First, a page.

Even footwear indicated a person's social status. Patricians wore red and orange sandals, senators had brown footwear, consuls had white shoes, and soldiers wore heavy boots. The Romans also invented socks for those soldiers required to fight on the northern frontiers, sometimes worn in sandals.

DINING

Main article: Ancient Roman cuisine
Ancient Roman cuisine
Banquet scene, fresco , Herculaneum , Italy, c. 50 BC

The staple foods were generally consumed around 11 o'clock, and consisted of bread, lettuce, cheese, fruits, nuts, and cold meat left over from the dinner the night before. The Roman poet Horace
Horace
mentions another Roman favorite, the olive, in reference to his own diet, which he describes as very simple: "As for me, olives, endives , and smooth mallows provide sustenance." The family ate together, sitting on stools around a table. Fingers were used to eat solid foods and spoons were used for soups.

Wine was considered the basic drink, consumed at all meals and occasions by all classes and was quite inexpensive. Cato the Elder once advised cutting his rations in half to conserve wine for the workforce. Many types of drinks involving grapes and honey were consumed as well. Drinking on an empty stomach was regarded as boorish and a sure sign for alcoholism, the debilitating physical and psychological effects of which were known to the Romans. An accurate accusation of being an alcoholic was an effective way to discredit political rivals. Prominent Roman alcoholics included Marcus Antonius , and Cicero's own son Marcus ( Cicero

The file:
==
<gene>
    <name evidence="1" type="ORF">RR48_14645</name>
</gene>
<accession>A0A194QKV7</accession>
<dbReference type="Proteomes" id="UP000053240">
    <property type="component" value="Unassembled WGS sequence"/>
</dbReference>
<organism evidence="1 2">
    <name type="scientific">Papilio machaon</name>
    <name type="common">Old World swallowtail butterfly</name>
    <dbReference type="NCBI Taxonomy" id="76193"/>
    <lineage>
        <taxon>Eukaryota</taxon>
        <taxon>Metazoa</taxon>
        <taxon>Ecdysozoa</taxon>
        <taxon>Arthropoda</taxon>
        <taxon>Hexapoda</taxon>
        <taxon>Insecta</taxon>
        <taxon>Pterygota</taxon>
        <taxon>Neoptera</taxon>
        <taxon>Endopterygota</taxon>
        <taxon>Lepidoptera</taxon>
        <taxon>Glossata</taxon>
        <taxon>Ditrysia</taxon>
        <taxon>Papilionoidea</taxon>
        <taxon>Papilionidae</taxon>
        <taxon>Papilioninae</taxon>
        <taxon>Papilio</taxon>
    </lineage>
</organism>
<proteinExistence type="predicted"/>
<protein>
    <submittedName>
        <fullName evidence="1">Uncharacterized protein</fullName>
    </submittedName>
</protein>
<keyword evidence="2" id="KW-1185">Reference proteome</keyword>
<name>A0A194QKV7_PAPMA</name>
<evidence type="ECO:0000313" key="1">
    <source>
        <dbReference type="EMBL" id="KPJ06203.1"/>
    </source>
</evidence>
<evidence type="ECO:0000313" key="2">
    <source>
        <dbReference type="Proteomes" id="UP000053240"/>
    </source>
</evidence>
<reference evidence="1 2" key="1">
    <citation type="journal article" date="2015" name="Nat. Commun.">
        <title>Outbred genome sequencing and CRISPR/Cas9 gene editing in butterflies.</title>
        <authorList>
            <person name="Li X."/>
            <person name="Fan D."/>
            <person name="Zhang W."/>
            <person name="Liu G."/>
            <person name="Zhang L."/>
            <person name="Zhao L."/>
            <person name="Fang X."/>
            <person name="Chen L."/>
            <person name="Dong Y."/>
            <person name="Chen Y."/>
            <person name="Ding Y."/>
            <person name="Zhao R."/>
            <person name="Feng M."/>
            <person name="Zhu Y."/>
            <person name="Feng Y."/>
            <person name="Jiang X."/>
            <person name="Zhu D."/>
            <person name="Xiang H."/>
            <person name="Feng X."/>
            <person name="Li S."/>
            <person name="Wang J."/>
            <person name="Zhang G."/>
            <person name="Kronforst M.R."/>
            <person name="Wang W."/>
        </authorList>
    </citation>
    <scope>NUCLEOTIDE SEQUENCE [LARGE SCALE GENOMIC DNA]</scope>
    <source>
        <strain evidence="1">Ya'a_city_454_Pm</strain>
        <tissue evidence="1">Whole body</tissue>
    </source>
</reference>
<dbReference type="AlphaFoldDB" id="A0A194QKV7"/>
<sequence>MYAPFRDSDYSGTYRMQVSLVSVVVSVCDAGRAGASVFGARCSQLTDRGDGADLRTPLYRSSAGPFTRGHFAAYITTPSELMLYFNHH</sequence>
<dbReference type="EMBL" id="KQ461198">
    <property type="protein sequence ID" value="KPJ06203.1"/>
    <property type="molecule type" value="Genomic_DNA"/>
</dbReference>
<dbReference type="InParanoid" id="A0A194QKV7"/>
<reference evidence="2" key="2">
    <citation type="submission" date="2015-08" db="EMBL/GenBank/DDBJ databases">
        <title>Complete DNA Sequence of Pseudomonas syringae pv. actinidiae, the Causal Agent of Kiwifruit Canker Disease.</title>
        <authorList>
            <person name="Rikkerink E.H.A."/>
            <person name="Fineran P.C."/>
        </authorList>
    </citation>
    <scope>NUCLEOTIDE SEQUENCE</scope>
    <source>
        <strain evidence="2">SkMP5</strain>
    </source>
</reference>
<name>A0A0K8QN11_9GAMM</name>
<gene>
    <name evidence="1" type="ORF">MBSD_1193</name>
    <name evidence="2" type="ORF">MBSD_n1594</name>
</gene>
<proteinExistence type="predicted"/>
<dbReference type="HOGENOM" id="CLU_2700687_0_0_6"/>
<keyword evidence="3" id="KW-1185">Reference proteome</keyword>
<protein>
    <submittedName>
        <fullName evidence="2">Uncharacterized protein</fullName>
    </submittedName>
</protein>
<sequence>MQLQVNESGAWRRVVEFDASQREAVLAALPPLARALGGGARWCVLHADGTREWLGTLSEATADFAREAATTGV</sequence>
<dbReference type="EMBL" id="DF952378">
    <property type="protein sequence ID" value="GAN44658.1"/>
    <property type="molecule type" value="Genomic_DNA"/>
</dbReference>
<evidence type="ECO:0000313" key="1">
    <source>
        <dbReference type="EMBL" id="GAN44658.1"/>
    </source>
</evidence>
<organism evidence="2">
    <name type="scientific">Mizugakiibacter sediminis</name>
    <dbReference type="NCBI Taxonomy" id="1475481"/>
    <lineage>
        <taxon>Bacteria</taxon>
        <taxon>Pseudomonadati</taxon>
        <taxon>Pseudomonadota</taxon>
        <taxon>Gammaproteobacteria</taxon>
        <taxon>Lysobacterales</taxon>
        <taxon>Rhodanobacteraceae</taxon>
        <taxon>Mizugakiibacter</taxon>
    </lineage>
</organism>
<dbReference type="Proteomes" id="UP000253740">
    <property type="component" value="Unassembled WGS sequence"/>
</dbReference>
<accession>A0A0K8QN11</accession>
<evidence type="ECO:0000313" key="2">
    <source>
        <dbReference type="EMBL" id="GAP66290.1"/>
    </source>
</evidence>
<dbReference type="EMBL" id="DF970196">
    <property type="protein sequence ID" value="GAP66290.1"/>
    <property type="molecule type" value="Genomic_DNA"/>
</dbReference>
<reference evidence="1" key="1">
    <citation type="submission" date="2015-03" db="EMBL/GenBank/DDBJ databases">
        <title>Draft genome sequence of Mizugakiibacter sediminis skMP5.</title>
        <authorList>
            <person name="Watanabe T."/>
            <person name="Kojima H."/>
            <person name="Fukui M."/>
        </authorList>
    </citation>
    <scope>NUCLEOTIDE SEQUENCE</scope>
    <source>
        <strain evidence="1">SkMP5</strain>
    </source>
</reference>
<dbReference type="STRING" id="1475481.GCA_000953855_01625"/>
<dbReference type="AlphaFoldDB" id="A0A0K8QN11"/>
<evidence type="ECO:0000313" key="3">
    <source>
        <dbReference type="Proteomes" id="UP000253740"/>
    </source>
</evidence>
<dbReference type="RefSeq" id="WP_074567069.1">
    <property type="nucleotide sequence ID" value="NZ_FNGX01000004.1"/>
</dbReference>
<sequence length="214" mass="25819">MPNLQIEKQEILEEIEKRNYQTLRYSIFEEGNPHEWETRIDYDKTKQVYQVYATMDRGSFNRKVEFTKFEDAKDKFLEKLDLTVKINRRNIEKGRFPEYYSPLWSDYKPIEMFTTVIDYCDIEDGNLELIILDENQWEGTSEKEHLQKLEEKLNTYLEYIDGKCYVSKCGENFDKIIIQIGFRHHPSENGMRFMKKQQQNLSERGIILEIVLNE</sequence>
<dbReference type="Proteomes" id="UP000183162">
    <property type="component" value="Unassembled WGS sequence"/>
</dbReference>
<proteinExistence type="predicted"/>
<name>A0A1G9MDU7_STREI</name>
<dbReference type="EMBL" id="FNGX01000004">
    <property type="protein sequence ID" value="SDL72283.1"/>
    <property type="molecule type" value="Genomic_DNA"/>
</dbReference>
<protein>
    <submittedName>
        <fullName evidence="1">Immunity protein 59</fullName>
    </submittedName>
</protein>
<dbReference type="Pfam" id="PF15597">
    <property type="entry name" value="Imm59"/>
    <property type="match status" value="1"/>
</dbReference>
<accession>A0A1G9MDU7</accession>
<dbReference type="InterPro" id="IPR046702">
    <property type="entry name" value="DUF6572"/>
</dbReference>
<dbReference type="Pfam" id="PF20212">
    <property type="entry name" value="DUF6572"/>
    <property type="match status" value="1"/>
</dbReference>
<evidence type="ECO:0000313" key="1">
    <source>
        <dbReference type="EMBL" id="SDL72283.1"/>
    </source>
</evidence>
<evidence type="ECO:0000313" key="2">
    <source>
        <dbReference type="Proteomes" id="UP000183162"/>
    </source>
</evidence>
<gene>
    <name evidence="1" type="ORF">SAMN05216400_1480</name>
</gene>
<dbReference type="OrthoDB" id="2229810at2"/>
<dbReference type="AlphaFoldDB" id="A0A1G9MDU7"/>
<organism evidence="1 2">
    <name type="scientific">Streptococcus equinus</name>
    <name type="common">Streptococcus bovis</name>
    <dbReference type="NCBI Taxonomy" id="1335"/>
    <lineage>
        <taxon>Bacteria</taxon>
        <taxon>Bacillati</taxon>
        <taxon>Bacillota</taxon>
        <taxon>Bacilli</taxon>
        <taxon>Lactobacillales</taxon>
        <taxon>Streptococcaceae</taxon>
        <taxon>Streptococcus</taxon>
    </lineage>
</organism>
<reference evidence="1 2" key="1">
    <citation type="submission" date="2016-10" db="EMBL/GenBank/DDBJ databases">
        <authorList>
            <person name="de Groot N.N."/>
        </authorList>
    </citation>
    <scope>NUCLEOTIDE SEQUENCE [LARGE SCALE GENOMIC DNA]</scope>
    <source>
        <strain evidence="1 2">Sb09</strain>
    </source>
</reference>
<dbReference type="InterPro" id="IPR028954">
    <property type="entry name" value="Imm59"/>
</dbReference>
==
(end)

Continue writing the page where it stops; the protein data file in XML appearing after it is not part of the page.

Cicero
Minor ). Even Cato the Younger was known to be a heavy drinker.

EDUCATION AND LANGUAGE

Main articles: Roman school
Roman school
and Latin
Latin

Following various military conquests in the Greek East , Romans adapted a number of Greek educational precepts to their own fledgling system. They began physical training to prepare the boys to grow as Roman citizens and for eventual recruitment into the army. Conforming to discipline was a point of great emphasis. Girls generally received instruction from their mothers in the art of spinning, weaving, and sewing. Schooling in a more formal sense was begun around 200 BC. Education began at the age of around six, and in the next six to seven years, boys and girls were expected to learn the basics of reading, writing and counting. By the age of twelve, they would be learning Latin, Greek, grammar and literature, followed by training for public speaking. Oratory was an art to be practiced and learnt, and good orators commanded respect. The language of Rome
Rome
has had a profound impact on later cultures, as demonstrated by this manuscript from the Middle Ages.